(2)
Consists of (i) 97,631,991 shares of Class A common stock, par value $0.0001 per share, of the Registrant (the “Class A common stock”) registered for sale by the selling securityholders named in this registration statement (the “Selling Securityholders”) (including the shares referred to in the following clause (ii)), (ii) 135,000 shares of Class A common stock issuable upon the exercise of 135,000 Private Placement Warrants (as defined herein), and (iii) 3,833,319 shares of Class A common stock issuable upon the exercise of 3,833,319 Public Warrants (as defined herein).
(3)
Pursuant to Rule 457(c) under the Securities Act, and solely for the purpose of calculating the registration fee, the proposed maximum offering price per share is $12.76, which is the average of the high and low prices of the Class A common stock on June 29, 2021 on The Nasdaq Stock Market (the “Nasdaq”).
(4)
Represents the potential resale of 19,937,500 shares of Class B common stock, par value $0.0001 per share, of the Registrant (“Class B common stock”) held by the Selling Securityholders, which are convertible into 19,937,500 shares of Class A common stock.
(5)
In accordance with Rule 457(i), the entire registration fee for the Class B common stock is allocated to the shares of Class A common stock into which the Class B common stock are convertible, and no separate fee is payable for the Class B common stock.
(6)
Represents the potential resale of 135,000 Private Placement Warrants held by the Selling Securityholders, which represent warrants to acquire 135,000 shares of Class A common stock.
(7)
In accordance with Rule 457(i), the entire registration fee for the Private Placement Warrants is allocated to the shares of Class A common stock underlying such warrants, and no separate fee is payable for the Private Placement Warrants.
The Registrant hereby amends this Registration Statement on such date or dates as may be necessary to delay its effective date until the Registrant shall file a further amendment which specifically states that this Registration Statement shall thereafter become effective in accordance with Section 8(a) of the Securities Act of 1933, as amended, or until the Registration Statement shall become effective on such date as the Securities and Exchange Commission, acting pursuant to said Section 8(a), may determine.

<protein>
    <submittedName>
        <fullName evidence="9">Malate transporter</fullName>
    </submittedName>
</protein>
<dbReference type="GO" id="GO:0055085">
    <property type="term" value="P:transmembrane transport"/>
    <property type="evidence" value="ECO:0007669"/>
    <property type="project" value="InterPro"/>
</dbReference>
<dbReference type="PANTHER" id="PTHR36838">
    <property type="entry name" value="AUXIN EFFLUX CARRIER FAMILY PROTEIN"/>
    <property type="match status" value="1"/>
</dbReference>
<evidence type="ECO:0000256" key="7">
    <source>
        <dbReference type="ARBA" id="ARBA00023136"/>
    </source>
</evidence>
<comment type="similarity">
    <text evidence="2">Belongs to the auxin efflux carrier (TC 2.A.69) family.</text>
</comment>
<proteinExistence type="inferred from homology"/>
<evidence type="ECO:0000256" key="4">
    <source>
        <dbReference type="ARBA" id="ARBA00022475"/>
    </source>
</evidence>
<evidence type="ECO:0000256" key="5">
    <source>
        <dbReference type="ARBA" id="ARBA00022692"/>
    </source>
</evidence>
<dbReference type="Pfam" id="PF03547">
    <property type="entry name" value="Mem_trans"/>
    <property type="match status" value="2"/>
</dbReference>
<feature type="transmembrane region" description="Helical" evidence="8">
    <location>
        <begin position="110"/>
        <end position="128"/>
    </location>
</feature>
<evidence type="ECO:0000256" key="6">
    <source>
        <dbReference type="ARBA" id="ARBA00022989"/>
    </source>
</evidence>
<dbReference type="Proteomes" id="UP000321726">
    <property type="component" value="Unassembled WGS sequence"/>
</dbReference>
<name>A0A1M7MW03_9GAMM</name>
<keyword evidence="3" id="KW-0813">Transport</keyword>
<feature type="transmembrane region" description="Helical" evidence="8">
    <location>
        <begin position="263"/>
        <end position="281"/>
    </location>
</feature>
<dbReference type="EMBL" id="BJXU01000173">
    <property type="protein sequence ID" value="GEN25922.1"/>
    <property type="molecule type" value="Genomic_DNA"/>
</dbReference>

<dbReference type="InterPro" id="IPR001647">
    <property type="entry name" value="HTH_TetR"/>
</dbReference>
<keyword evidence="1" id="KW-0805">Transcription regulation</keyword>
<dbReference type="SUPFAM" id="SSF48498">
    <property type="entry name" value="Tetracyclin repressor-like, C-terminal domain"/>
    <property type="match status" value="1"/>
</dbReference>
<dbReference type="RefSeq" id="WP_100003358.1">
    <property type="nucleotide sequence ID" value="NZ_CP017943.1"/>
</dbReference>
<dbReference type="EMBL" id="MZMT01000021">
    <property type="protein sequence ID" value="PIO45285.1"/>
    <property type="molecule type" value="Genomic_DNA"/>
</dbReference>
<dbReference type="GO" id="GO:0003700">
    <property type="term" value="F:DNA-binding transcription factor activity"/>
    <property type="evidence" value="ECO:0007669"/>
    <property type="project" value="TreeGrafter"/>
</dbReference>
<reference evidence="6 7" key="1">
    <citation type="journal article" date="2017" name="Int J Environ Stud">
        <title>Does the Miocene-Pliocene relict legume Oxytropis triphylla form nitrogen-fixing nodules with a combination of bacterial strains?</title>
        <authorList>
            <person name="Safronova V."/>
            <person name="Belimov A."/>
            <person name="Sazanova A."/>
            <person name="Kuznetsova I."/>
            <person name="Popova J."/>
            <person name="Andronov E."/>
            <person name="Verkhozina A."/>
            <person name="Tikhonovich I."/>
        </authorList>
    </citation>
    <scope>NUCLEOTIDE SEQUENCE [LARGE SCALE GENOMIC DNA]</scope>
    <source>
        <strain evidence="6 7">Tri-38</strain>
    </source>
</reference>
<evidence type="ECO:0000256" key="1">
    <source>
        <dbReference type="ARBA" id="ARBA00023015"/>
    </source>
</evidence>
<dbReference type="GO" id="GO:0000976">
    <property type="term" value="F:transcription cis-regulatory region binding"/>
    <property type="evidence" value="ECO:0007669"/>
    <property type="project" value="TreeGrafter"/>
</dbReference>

The information in this preliminary prospectus is not complete and may be changed. Neither we nor the selling securityholders may sell these securities until the registration statement filed with the Securities and Exchange Commission becomes effective. This preliminary prospectus is not an offer to sell these securities and it is not soliciting an offer to buy these securities in any state or other jurisdiction where the offer or sale is not permitted.
 SUBJECT TO COMPLETION, DATED JULY 2, 2021
PRELIMINARY PROSPECTUS
[MISSING IMAGE: lg_quantum-4clr.jpg]
QUANTUM-SI INCORPORATED
Up to 101,465,310 Shares of Class A Common Stock Up
to 19,937,500 Shares of Class B Common Stock
Up to 135,000 Warrants
This prospectus relates to the issuance by us of up to an aggregate of 3,968,319 shares of our Class A common stock, par value $0.0001 per share (“Class A common stock”), which consists of (i) up to 135,000 shares of Class A common stock that are issuable upon the exercise of private placement warrants (the “Private Placement Warrants”) originally issued in a private placement in connection with the initial public offering of our predecessor company, HighCape Capital Acquisition Corp., a Delaware corporation (“HighCape”), at an exercise price of $11.50 per share of Class A common stock, and (ii) up to 3,833,319 shares of Class A common stock that are issuable upon the exercise of 3,833,319 warrants issued in connection with the initial public offering of HighCape (the “Public Warrants,” and together with the Private Placement Warrants, the “Warrants”).